Push for Federal LGBTQ Discrimination Law Renewed with New Congress Taking Over

Next month, newly-elected Democrats will be seated in the U.S. House of Representatives, and current Minority Leader Nancy Pelosi, likely next Speaker of the House, has vowed to make a priority of establishing widespread equal rights for LGBTQ individuals – including anti-discrimination laws in the workplace. As our Los Angeles LGBTQ discrimination attorneys can explain, polling evidence shows that since the U.S. Supreme Court in 2015 ruled same sex couples are constitutionally allowed to marry, public support for LGBTQ rights has surged and religious resistance has waned. And while California and 19 other states already have anti-discrimination laws that protect LGBTQ workers, there has never been a federal equality law for these individuals. lgbtq discrimination attorney

The Obama administration did extend some protections, issuing guidelines that protected transgender students and taking the firm position that Title VII’s law regarding gender-based employment protections apply to LGBTQ people. The Trump administration summarily began tearing that all down, banning transgender people from the military, broadening religious exemptions for federal contractors who discriminate against LGBTQ people, proposing a repeal of Section 1557 that protected transgender people from health care discrimination, arguing Title VII law does NOT extend protection to transgender workers and issuing numerous executive orders effectively rolling back LGBTQ rights.

Our LGBTQ discrimination attorneys in Los Angeles and others have been fighting back in the courts, but a federal Equality Act would offer clear, decisive protections nationwide.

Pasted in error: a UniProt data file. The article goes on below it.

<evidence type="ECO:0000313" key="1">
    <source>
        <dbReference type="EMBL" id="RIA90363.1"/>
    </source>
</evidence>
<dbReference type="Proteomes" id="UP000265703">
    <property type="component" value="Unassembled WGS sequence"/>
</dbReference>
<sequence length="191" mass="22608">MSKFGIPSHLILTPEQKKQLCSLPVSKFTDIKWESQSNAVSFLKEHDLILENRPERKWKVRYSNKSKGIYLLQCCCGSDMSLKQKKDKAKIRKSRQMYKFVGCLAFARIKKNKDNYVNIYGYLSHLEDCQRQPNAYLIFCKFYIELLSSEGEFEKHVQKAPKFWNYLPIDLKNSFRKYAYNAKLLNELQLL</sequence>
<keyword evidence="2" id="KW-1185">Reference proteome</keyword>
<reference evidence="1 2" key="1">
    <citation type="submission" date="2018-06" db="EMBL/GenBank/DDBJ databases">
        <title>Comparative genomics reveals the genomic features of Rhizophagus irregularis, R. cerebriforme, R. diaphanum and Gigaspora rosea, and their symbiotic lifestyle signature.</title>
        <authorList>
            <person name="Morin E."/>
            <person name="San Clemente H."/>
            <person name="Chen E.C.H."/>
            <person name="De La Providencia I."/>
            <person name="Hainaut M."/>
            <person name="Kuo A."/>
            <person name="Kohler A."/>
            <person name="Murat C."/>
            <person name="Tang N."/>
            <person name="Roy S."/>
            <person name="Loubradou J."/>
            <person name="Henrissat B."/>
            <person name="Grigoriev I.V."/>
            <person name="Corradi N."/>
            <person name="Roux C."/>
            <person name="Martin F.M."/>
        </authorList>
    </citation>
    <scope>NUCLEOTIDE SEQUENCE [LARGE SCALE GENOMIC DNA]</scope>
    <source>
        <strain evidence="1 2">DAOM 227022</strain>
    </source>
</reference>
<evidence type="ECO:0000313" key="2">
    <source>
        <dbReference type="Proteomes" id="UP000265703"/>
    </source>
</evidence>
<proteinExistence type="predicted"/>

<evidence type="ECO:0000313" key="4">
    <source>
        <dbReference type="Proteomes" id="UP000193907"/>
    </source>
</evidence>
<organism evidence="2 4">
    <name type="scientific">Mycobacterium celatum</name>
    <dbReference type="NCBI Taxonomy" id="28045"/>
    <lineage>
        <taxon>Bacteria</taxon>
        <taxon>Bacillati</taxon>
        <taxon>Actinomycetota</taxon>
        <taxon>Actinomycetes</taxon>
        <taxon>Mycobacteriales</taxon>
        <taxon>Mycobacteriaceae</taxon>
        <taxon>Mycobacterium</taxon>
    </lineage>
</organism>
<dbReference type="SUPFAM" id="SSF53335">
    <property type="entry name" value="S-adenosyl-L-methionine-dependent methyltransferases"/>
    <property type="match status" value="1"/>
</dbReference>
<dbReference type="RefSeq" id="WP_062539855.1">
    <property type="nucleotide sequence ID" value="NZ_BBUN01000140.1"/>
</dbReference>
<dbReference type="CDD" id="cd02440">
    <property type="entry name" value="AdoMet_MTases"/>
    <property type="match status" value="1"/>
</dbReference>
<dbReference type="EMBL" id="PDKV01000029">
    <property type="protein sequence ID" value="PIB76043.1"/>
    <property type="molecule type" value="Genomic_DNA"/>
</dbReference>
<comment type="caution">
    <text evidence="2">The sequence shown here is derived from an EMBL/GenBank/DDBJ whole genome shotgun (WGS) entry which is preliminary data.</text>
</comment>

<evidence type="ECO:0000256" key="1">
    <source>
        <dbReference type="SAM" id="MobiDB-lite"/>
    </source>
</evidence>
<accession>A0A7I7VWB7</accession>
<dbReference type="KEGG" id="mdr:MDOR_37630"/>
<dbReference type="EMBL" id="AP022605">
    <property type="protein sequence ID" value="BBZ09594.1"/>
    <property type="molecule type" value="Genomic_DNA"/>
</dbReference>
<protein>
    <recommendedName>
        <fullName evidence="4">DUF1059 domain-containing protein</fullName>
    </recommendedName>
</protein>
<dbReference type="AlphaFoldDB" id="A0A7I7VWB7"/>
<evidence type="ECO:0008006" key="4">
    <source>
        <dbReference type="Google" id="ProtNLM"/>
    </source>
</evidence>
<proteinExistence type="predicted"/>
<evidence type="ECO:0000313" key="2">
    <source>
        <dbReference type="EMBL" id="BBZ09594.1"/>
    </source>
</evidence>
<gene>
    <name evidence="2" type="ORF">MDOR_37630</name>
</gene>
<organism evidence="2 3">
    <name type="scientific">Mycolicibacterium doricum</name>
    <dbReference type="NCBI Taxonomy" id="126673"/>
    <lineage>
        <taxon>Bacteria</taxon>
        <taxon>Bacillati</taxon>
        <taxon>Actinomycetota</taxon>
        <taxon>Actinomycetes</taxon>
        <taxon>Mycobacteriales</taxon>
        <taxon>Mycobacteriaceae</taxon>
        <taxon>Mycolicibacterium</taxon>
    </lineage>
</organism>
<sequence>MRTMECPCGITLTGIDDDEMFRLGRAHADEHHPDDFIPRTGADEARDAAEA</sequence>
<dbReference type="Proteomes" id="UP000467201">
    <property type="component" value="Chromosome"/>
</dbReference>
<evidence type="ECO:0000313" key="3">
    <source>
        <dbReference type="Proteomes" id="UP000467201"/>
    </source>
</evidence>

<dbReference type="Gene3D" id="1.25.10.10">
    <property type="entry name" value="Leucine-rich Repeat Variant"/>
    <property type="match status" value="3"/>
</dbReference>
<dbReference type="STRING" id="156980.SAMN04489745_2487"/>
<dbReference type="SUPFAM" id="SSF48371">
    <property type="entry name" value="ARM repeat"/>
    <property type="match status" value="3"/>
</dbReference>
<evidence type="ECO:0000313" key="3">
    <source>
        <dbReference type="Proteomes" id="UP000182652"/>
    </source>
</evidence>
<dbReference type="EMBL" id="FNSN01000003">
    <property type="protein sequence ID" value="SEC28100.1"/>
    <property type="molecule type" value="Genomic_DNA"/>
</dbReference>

Historical Fight for LGBTQ Equality 

By-and-large, the hammer of the courts has fallen squarely on the side of LGBTQ worker rights and protections. A new law would help cement very explicit protections for people based on sexual orientation and gender identity in areas like employment, education, housing, credit, public accommodations, jury service and a number of federal programs.

The first Gay Civil Rights Bill was introduced in 1974, undergoing numerous changes since then, but never popular enough to gain sufficient support to advance a vote to the floor in either Congressional chamber until the early aughts. Around this time the U.S. Supreme Court struck down local bans on “homosexual conduct,” which spurred a number of states to pass laws allowing same-sex marriage. The equality initiative narrowed to focus just on non-discrimination in employment in 2001. A number of versions were passed at various times by the House and Senate, but none by both chambers at the same time, and it’s never reached the desk of a president. The scope of the measure was again expanded in 2015, becoming formally the Equality Act.

If passed, the Equality Act would amend the Civil Rights Act of 1964 to be inclusive of both gender identity and sexual orientation. By doing this (as opposed to carving out its own niche entirely), it erodes the argument made by a number of conservative opponents that LGBTQ advocates are seeking some sort of special treatment.

While Pelosi has delivered passionate remarks about her commitment to pushing the Equality Act forward, most are skeptical it will gain any traction in the Senate as long as Mitch McConnell is the Senate Majority Leader. A spokesperson for Pelosi’s office, however, insists there is bipartisan support for the measure, similar to what we saw with the 2010 repeal of the “don’t ask, don’t tell” military policy.

Contact the employment attorneys at Nassiri Law Group, practicing in Orange County, Riverside and Los Angeles. Call 949.375.4734.

Additional Resources:

New Congress Opens Door for Renewed Push for LGBTQ Equality Act, Dec. 5, 2018, By Katelyn Burns, Rewire News

More Blog Entries:

Orange County Employment Attorneys Detail 2019 California Labor Law Round-Up, Nov. 29, 2018, Los Angeles LGBTQ Discrimination Attorney Blog

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